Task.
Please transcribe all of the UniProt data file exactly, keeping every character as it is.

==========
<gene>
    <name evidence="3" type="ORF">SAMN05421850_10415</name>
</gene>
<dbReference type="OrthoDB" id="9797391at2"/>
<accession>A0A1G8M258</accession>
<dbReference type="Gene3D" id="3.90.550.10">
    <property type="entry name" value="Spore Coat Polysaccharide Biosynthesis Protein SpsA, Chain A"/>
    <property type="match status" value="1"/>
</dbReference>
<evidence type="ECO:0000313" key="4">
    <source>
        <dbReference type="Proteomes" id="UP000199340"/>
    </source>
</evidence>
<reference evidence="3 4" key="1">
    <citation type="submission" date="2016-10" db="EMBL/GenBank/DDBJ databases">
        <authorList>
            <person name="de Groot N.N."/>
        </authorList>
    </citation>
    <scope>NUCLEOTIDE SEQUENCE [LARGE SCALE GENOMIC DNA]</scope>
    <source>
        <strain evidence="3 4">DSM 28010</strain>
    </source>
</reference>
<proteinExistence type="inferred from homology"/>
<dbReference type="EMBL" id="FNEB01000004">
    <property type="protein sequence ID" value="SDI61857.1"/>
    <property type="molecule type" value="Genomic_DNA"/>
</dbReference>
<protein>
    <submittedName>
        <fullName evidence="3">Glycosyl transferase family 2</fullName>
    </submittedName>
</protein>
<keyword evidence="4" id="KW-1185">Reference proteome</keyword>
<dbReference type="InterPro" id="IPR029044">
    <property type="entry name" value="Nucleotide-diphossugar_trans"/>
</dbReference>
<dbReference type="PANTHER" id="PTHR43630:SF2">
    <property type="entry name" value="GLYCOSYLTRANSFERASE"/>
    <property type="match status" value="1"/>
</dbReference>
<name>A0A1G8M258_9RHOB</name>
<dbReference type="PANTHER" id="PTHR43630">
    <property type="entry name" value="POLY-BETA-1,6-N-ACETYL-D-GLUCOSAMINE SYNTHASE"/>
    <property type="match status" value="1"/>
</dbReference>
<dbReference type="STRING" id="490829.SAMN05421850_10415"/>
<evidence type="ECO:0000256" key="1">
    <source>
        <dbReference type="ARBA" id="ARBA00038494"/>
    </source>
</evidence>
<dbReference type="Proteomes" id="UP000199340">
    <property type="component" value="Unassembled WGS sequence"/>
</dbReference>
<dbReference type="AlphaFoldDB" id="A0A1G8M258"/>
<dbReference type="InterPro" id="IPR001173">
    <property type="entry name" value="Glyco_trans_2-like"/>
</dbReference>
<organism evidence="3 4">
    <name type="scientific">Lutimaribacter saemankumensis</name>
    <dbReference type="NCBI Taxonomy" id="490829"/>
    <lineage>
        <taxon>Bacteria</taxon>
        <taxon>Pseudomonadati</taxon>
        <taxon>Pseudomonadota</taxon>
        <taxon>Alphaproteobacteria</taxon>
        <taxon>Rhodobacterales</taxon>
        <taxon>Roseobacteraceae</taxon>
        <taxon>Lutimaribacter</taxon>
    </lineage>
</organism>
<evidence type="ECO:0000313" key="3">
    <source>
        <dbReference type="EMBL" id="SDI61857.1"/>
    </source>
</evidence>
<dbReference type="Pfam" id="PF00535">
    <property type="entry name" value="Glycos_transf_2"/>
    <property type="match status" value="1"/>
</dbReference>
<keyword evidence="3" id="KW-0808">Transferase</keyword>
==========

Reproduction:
<gene>
    <name evidence="3" type="ORF">SAMN05421850_10415</name>
</gene>
<dbReference type="OrthoDB" id="9797391at2"/>
<accession>A0A1G8M258</accession>
<dbReference type="Gene3D" id="3.90.550.10">
    <property type="entry name" value="Spore Coat Polysaccharide Biosynthesis Protein SpsA, Chain A"/>
    <property type="match status" value="1"/>
</dbReference>
<evidence type="ECO:0000313" key="4">
    <source>
        <dbReference type="Proteomes" id="UP000199340"/>
    </source>
</evidence>
<reference evidence="3 4" key="1">
    <citation type="submission" date="2016-10" db="EMBL/GenBank/DDBJ databases">
        <authorList>
            <person name="de Groot N.N."/>
        </authorList>
    </citation>
    <scope>NUCLEOTIDE SEQUENCE [LARGE SCALE GENOMIC DNA]</scope>
    <source>
        <strain evidence="3 4">DSM 28010</strain>
    </source>
</reference>
<proteinExistence type="inferred from homology"/>
<dbReference type="EMBL" id="FNEB01000004">
    <property type="protein sequence ID" value="SDI61857.1"/>
    <property type="molecule type" value="Genomic_DNA"/>
</dbReference>
<protein>
    <submittedName>
        <fullName evidence="3">Glycosyl transferase family 2</fullName>
    </submittedName>
</protein>
<keyword evidence="4" id="KW-1185">Reference proteome</keyword>
<dbReference type="InterPro" id="IPR029044">
    <property type="entry name" value="Nucleotide-diphossugar_trans"/>
</dbReference>
<dbReference type="PANTHER" id="PTHR43630:SF2">
    <property type="entry name" value="GLYCOSYLTRANSFERASE"/>
    <property type="match status" value="1"/>
</dbReference>
<name>A0A1G8M258_9RHOB</name>
<dbReference type="PANTHER" id="PTHR43630">
    <property type="entry name" value="POLY-BETA-1,6-N-ACETYL-D-GLUCOSAMINE SYNTHASE"/>
    <property type="match status" value="1"/>
</dbReference>
<dbReference type="STRING" id="490829.SAMN05421850_10415"/>
<evidence type="ECO:0000256" key="1">
    <source>
        <dbReference type="ARBA" id="ARBA00038494"/>
    </source>
</evidence>
<dbReference type="Proteomes" id="UP000199340">
    <property type="component" value="Unassembled WGS sequence"/>
</dbReference>
<dbReference type="AlphaFoldDB" id="A0A1G8M258"/>
<dbReference type="InterPro" id="IPR001173">
    <property type="entry name" value="Glyco_trans_2-like"/>
</dbReference>
<organism evidence="3 4">
    <name type="scientific">Lutimaribacter saemankumensis</name>
    <dbReference type="NCBI Taxonomy" id="490829"/>
    <lineage>
        <taxon>Bacteria</taxon>
        <taxon>Pseudomonadati</taxon>
        <taxon>Pseudomonadota</taxon>
        <taxon>Alphaproteobacteria</taxon>
        <taxon>Rhodobacterales</taxon>
        <taxon>Roseobacteraceae</taxon>
        <taxon>Lutimaribacter</taxon>
    </lineage>
</organism>
<evidence type="ECO:0000313" key="3">
    <source>
        <dbReference type="EMBL" id="SDI61857.1"/>
    </source>
</evidence>
<dbReference type="Pfam" id="PF00535">
    <property type="entry name" value="Glycos_transf_2"/>
    <property type="match status" value="1"/>
</dbReference>
<keyword evidence="3" id="KW-0808">Transferase</keyword>